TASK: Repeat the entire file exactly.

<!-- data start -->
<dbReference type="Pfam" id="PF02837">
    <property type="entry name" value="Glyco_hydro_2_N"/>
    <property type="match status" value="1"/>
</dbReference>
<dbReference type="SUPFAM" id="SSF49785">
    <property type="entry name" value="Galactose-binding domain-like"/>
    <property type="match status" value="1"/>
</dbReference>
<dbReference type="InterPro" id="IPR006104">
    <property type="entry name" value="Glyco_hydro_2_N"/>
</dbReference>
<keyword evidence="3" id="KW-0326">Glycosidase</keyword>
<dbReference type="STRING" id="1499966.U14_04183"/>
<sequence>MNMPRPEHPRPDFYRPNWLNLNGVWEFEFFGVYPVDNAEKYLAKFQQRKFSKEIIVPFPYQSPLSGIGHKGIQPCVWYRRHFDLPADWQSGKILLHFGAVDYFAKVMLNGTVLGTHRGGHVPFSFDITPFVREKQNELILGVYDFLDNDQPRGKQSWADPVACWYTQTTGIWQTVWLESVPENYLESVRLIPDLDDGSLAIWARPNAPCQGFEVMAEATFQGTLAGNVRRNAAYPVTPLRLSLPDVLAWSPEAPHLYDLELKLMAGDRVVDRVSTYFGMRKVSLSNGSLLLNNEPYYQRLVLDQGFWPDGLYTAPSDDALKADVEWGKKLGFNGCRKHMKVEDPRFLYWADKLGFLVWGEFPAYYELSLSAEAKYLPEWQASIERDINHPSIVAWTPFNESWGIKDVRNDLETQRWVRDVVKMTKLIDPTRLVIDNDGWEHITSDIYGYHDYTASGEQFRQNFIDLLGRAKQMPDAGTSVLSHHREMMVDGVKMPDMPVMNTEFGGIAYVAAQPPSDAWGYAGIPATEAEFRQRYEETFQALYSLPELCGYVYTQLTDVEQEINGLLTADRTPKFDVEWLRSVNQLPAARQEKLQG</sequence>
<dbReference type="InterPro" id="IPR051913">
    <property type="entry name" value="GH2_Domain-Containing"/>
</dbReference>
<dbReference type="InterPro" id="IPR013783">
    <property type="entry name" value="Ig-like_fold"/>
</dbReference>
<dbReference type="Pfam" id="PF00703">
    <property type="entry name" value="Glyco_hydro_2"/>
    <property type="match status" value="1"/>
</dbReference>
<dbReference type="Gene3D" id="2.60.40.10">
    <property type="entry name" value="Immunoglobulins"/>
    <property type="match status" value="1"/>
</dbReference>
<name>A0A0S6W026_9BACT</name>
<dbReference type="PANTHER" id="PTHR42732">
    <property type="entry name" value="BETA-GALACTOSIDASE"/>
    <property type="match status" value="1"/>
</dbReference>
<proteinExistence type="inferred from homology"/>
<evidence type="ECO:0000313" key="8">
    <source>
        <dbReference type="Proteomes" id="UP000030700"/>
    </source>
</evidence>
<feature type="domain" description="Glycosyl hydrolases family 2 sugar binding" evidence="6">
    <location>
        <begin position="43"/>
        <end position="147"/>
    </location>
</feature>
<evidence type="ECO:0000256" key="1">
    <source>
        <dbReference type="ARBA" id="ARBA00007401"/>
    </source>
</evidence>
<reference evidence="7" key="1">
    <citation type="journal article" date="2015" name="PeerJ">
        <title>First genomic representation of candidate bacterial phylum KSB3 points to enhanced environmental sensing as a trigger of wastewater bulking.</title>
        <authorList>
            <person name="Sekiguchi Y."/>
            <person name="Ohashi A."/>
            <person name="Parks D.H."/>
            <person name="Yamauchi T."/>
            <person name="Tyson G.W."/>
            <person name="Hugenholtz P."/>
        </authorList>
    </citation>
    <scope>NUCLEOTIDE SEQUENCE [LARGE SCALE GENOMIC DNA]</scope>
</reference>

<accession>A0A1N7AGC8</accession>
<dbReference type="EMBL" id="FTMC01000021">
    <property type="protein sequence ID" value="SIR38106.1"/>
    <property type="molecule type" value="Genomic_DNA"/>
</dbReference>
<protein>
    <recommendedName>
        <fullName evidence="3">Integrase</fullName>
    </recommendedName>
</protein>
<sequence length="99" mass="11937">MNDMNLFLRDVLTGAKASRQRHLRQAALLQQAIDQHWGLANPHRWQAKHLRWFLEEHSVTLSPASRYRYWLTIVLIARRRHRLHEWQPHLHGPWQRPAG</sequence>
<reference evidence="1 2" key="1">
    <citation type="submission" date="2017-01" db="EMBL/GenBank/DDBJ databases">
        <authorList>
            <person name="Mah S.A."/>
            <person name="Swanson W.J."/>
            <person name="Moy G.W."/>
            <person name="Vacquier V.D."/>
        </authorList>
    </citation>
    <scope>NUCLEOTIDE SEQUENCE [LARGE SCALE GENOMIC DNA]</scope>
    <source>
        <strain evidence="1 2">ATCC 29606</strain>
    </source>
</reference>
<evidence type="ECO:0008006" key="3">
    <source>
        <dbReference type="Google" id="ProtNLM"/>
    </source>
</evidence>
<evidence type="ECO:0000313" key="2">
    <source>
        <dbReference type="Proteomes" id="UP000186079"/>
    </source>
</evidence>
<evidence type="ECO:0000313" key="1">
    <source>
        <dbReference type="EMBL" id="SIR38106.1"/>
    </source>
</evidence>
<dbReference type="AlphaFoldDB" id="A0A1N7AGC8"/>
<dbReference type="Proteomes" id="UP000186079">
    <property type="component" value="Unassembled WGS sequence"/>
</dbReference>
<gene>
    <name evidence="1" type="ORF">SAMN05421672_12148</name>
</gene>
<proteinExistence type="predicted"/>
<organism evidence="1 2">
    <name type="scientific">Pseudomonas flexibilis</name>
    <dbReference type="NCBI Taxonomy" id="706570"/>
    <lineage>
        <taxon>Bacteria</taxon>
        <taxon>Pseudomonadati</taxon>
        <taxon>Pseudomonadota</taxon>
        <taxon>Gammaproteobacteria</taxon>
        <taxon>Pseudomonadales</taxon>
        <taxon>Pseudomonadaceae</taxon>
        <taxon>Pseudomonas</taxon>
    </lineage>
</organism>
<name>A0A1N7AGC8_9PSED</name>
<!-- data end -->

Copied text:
<dbReference type="Pfam" id="PF02837">
    <property type="entry name" value="Glyco_hydro_2_N"/>
    <property type="match status" value="1"/>
</dbReference>
<dbReference type="SUPFAM" id="SSF49785">
    <property type="entry name" value="Galactose-binding domain-like"/>
    <property type="match status" value="1"/>
</dbReference>
<dbReference type="InterPro" id="IPR006104">
    <property type="entry name" value="Glyco_hydro_2_N"/>
</dbReference>
<keyword evidence="3" id="KW-0326">Glycosidase</keyword>
<dbReference type="STRING" id="1499966.U14_04183"/>
<sequence>MNMPRPEHPRPDFYRPNWLNLNGVWEFEFFGVYPVDNAEKYLAKFQQRKFSKEIIVPFPYQSPLSGIGHKGIQPCVWYRRHFDLPADWQSGKILLHFGAVDYFAKVMLNGTVLGTHRGGHVPFSFDITPFVREKQNELILGVYDFLDNDQPRGKQSWADPVACWYTQTTGIWQTVWLESVPENYLESVRLIPDLDDGSLAIWARPNAPCQGFEVMAEATFQGTLAGNVRRNAAYPVTPLRLSLPDVLAWSPEAPHLYDLELKLMAGDRVVDRVSTYFGMRKVSLSNGSLLLNNEPYYQRLVLDQGFWPDGLYTAPSDDALKADVEWGKKLGFNGCRKHMKVEDPRFLYWADKLGFLVWGEFPAYYELSLSAEAKYLPEWQASIERDINHPSIVAWTPFNESWGIKDVRNDLETQRWVRDVVKMTKLIDPTRLVIDNDGWEHITSDIYGYHDYTASGEQFRQNFIDLLGRAKQMPDAGTSVLSHHREMMVDGVKMPDMPVMNTEFGGIAYVAAQPPSDAWGYAGIPATEAEFRQRYEETFQALYSLPELCGYVYTQLTDVEQEINGLLTADRTPKFDVEWLRSVNQLPAARQEKLQG</sequence>
<dbReference type="InterPro" id="IPR051913">
    <property type="entry name" value="GH2_Domain-Containing"/>
</dbReference>
<dbReference type="InterPro" id="IPR013783">
    <property type="entry name" value="Ig-like_fold"/>
</dbReference>
<dbReference type="Pfam" id="PF00703">
    <property type="entry name" value="Glyco_hydro_2"/>
    <property type="match status" value="1"/>
</dbReference>
<dbReference type="Gene3D" id="2.60.40.10">
    <property type="entry name" value="Immunoglobulins"/>
    <property type="match status" value="1"/>
</dbReference>
<name>A0A0S6W026_9BACT</name>
<dbReference type="PANTHER" id="PTHR42732">
    <property type="entry name" value="BETA-GALACTOSIDASE"/>
    <property type="match status" value="1"/>
</dbReference>
<proteinExistence type="inferred from homology"/>
<evidence type="ECO:0000313" key="8">
    <source>
        <dbReference type="Proteomes" id="UP000030700"/>
    </source>
</evidence>
<feature type="domain" description="Glycosyl hydrolases family 2 sugar binding" evidence="6">
    <location>
        <begin position="43"/>
        <end position="147"/>
    </location>
</feature>
<evidence type="ECO:0000256" key="1">
    <source>
        <dbReference type="ARBA" id="ARBA00007401"/>
    </source>
</evidence>
<reference evidence="7" key="1">
    <citation type="journal article" date="2015" name="PeerJ">
        <title>First genomic representation of candidate bacterial phylum KSB3 points to enhanced environmental sensing as a trigger of wastewater bulking.</title>
        <authorList>
            <person name="Sekiguchi Y."/>
            <person name="Ohashi A."/>
            <person name="Parks D.H."/>
            <person name="Yamauchi T."/>
            <person name="Tyson G.W."/>
            <person name="Hugenholtz P."/>
        </authorList>
    </citation>
    <scope>NUCLEOTIDE SEQUENCE [LARGE SCALE GENOMIC DNA]</scope>
</reference>

<accession>A0A1N7AGC8</accession>
<dbReference type="EMBL" id="FTMC01000021">
    <property type="protein sequence ID" value="SIR38106.1"/>
    <property type="molecule type" value="Genomic_DNA"/>
</dbReference>
<protein>
    <recommendedName>
        <fullName evidence="3">Integrase</fullName>
    </recommendedName>
</protein>
<sequence length="99" mass="11937">MNDMNLFLRDVLTGAKASRQRHLRQAALLQQAIDQHWGLANPHRWQAKHLRWFLEEHSVTLSPASRYRYWLTIVLIARRRHRLHEWQPHLHGPWQRPAG</sequence>
<reference evidence="1 2" key="1">
    <citation type="submission" date="2017-01" db="EMBL/GenBank/DDBJ databases">
        <authorList>
            <person name="Mah S.A."/>
            <person name="Swanson W.J."/>
            <person name="Moy G.W."/>
            <person name="Vacquier V.D."/>
        </authorList>
    </citation>
    <scope>NUCLEOTIDE SEQUENCE [LARGE SCALE GENOMIC DNA]</scope>
    <source>
        <strain evidence="1 2">ATCC 29606</strain>
    </source>
</reference>
<evidence type="ECO:0008006" key="3">
    <source>
        <dbReference type="Google" id="ProtNLM"/>
    </source>
</evidence>
<evidence type="ECO:0000313" key="2">
    <source>
        <dbReference type="Proteomes" id="UP000186079"/>
    </source>
</evidence>
<evidence type="ECO:0000313" key="1">
    <source>
        <dbReference type="EMBL" id="SIR38106.1"/>
    </source>
</evidence>
<dbReference type="AlphaFoldDB" id="A0A1N7AGC8"/>
<dbReference type="Proteomes" id="UP000186079">
    <property type="component" value="Unassembled WGS sequence"/>
</dbReference>
<gene>
    <name evidence="1" type="ORF">SAMN05421672_12148</name>
</gene>
<proteinExistence type="predicted"/>
<organism evidence="1 2">
    <name type="scientific">Pseudomonas flexibilis</name>
    <dbReference type="NCBI Taxonomy" id="706570"/>
    <lineage>
        <taxon>Bacteria</taxon>
        <taxon>Pseudomonadati</taxon>
        <taxon>Pseudomonadota</taxon>
        <taxon>Gammaproteobacteria</taxon>
        <taxon>Pseudomonadales</taxon>
        <taxon>Pseudomonadaceae</taxon>
        <taxon>Pseudomonas</taxon>
    </lineage>
</organism>
<name>A0A1N7AGC8_9PSED</name>